Many love to walk in a very careless, unwise profession. So long as they can hold out in the performance of outward duties, they are very regardless of the greatest evangelical privileges—of those things which are the marrow of divine promises—all real endeavors of a vital communion with Christ. Such are spiritual peace, refreshing consolations, ineffable joys, and the blessed composure of assurance. Without some taste and experience of these things, profession is heartless, lifeless, useless; and religion itself a dead carcass without an animating soul. The peace which some enjoy is a mere stupidity. They judge not these things to be real which are the substance of Christ’s present reward; and a renunciation whereof would deprive the church of its principal supportments and encouragements in all its sufferings. It is a great evidence of the power of unbelief, when we can satisfy ourselves without an experience in our own hearts of the great things, in this kind of joy, peace, consolation, assurance, that are promised in the Gospels. For how can it be supposed that we do indeed believe the promises of things future—namely, of heaven, immortality, and glory, the faith whereof is the foundation of all religions—when we do not believe the promises of the present reward in these spiritual privileges? And how shall we be thought to believe them, when we do not endeavor after an experience of the things themselves in our own souls, but are even contented without them? But herein men deceive themselves. They would very desirously have evangelical joy, peace, and assurance, to countenance them in their evil frames and careless walking. And some have attempted to reconcile these things, unto the ruin of their souls. But it will not be. Without the diligent exercise of the grace of obedience, we shall never enjoy the grace of consolation. . . .
It is peculiarly in the view of the glory of Christ, in his approaches unto us, and abiding with us, that we are made partakers of evangelical peace, consolation, joy, and assurances. These are a part of the royal train of his graces, of the reward wherewith he is accompanied. “His reward is with him.” Wherever he is graciously present with any, these things are never wanting in a due measure and degree, unless it be by their own fault, or for their trial. In these things does he give the church of his loves, Song of Solomon 7:12. “For if any man,” saith he, “love me, I will love him, and will manifest myself unto him,” John 14:21—“yea, I and the Father will come unto him, and make our abode with him,” verse 23; and that so as to “sup with him,” Revelation 3:20—which, on his part, can be only by the communication of those spiritual refreshments. The only inquiry is, by what way and means we do receive them? Now, I say this is in and by our beholding of the glory of Christ by faith, 1 Peter 1:8, 9. Let that glory be rightly stated . . . the glory of his person, his office, his condescension, exaltation, love, and grace; let faith be fixed in a view and contemplation of it, mix itself with it, as represented in the glass of the gospel, meditate upon it, embrace it, and virtue will proceed from Christ, communicating spiritual, supernatural refreshment and joy unto our souls. Yea, in ordinary cases, it is impossible that believers should have a real prospect of this glory at any time, but that it will in some measure affect their hearts with a sense of his love; which is the spring of all consolation in them. In the exercise of faith on the discoveries of the glory of Christ made unto us in the Gospel, no man shall ever totally want such intimations of his love, yea, such effusion of it in his heart, as shall be a living spring of those spiritual refreshments, John 4:14; Romans 5:5.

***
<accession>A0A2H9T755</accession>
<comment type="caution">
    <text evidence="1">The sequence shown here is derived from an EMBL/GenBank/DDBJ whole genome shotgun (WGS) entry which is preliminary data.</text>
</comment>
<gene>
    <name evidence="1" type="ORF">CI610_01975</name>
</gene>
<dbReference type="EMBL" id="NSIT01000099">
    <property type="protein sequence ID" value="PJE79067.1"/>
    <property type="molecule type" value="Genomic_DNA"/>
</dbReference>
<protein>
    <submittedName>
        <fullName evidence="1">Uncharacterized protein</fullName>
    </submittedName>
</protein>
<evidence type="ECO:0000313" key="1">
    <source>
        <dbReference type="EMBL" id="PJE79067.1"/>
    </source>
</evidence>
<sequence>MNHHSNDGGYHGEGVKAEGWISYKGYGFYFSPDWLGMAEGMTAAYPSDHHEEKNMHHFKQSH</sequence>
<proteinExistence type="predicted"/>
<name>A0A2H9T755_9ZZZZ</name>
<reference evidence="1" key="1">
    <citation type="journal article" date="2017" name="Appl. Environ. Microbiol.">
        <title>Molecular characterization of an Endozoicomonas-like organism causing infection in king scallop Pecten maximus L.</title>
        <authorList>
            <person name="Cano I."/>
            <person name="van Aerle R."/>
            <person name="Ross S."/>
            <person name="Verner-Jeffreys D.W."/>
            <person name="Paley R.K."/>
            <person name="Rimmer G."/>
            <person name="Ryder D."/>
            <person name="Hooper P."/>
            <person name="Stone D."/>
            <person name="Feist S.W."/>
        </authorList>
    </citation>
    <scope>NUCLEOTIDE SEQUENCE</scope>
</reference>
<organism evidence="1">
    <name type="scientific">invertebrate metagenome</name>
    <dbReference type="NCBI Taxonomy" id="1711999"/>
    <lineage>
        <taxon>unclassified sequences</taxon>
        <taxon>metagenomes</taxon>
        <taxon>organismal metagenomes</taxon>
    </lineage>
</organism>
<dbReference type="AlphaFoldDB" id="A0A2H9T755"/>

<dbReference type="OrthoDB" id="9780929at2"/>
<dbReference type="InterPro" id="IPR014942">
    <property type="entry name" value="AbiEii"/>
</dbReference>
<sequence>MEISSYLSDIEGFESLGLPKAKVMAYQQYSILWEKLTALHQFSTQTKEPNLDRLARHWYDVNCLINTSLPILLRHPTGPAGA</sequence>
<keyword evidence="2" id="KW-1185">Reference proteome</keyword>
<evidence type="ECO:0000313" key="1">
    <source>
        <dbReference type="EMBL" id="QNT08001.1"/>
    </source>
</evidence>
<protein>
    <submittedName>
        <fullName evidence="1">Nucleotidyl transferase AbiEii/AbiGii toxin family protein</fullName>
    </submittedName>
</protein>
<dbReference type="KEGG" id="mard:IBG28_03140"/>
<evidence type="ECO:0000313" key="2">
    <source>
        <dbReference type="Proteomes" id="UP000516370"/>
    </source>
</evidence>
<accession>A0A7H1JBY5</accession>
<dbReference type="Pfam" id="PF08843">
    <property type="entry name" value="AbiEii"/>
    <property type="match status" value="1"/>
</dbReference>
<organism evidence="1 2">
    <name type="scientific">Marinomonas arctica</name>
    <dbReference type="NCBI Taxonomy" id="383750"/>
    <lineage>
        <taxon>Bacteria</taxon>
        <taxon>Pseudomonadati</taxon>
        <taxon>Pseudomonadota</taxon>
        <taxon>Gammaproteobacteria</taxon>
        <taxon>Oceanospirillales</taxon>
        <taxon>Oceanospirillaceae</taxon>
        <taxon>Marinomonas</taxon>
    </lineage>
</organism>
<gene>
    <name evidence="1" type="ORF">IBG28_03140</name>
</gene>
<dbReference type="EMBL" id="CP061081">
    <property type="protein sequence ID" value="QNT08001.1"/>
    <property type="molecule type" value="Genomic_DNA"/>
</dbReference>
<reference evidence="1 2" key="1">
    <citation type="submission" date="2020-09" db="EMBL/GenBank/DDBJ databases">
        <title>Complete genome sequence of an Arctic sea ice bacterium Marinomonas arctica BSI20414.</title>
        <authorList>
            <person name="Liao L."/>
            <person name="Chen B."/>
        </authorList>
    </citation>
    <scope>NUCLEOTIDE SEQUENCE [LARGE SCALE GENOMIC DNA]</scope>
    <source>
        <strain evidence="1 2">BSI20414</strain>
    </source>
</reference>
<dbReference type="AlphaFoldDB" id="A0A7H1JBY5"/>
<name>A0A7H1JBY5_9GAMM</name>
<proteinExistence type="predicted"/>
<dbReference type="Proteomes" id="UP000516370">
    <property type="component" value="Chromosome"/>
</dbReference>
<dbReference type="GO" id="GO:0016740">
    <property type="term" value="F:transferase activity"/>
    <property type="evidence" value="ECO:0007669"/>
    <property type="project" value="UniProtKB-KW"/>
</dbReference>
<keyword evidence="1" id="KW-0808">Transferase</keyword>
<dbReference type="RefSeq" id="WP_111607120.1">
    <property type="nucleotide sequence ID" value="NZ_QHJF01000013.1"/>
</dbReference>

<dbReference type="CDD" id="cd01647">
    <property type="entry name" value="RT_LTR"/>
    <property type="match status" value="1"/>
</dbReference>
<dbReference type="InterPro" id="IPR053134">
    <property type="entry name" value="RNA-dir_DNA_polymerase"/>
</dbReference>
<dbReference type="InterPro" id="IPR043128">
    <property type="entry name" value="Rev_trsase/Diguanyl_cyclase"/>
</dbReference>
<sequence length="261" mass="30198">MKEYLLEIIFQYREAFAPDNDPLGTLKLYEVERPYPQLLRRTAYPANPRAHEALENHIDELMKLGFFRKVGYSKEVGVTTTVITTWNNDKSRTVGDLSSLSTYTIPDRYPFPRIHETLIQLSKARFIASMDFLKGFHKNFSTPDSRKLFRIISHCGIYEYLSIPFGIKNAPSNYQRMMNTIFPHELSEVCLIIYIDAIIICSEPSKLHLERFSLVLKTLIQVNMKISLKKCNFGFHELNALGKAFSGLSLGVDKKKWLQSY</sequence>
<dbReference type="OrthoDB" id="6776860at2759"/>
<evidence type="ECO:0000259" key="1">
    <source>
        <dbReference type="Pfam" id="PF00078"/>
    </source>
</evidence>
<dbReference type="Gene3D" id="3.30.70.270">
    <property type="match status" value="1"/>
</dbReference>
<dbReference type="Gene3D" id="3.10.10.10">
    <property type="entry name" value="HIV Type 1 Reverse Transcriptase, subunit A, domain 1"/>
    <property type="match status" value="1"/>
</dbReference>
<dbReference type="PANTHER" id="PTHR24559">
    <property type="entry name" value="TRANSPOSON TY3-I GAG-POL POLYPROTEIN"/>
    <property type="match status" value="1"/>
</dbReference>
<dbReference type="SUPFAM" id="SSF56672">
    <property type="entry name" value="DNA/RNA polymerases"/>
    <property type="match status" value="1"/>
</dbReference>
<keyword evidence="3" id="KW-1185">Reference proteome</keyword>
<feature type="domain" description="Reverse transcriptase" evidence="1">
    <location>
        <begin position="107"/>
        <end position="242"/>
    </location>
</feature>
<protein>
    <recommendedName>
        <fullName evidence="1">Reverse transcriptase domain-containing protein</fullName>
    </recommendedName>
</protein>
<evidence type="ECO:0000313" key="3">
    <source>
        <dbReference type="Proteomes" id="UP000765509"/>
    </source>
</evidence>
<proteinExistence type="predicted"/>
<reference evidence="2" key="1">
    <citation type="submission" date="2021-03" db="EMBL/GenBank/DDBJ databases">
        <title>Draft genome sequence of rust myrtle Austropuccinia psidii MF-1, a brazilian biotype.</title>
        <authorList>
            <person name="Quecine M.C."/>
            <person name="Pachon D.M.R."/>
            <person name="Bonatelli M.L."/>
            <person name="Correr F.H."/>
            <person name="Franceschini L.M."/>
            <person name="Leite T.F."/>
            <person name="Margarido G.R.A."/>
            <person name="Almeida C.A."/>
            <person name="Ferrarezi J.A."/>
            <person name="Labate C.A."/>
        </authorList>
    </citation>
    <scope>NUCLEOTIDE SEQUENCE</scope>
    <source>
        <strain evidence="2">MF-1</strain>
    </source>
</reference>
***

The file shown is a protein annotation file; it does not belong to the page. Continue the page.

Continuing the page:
Such declarations were by no means an exception, centuries before the invention of the Keswick theology, in the Biblically-based piety of Owen and vast numbers of like-minded Christians. He wrote elsewhere:
The . . . daily exercise of faith on Christ as crucified . . . is the great fundamental means of the mortification of sin in general, and which we ought to apply unto every particular instance of it. This the apostle discourseth at large, Romans 6:6-13. “Our old man,” saith he, “is crucified with Christ, that the body of sin might be destroyed, that henceforth we should not serve sin.” Our “old man,” or the body of sin, is the power and reign of sin in us. These are to be destroyed; that is, so mortified that “henceforth we should not serve sin,” that we should be delivered from the power and rule of it. This, saith the apostle, is done in Christ: “Crucified with him.” It is so meritoriously, in his actual dying or being crucified for us; it is so virtually, because of the certain provision that is made therein for the mortification of all sin; but it is so actually, by the exercise of faith on him as crucified, dead, and buried, which is the means of the actual communication of the virtue of his death unto us for that end. Herein are we said to be dead and buried with him; whereof baptism is the pledge. So by the cross of Christ the world is crucified unto us, and we are so to the world, Galatians 6:14; which is the substance of the mortification of all sin. There are several ways whereby the exercise of faith on Christ crucified is effectual unto this end: —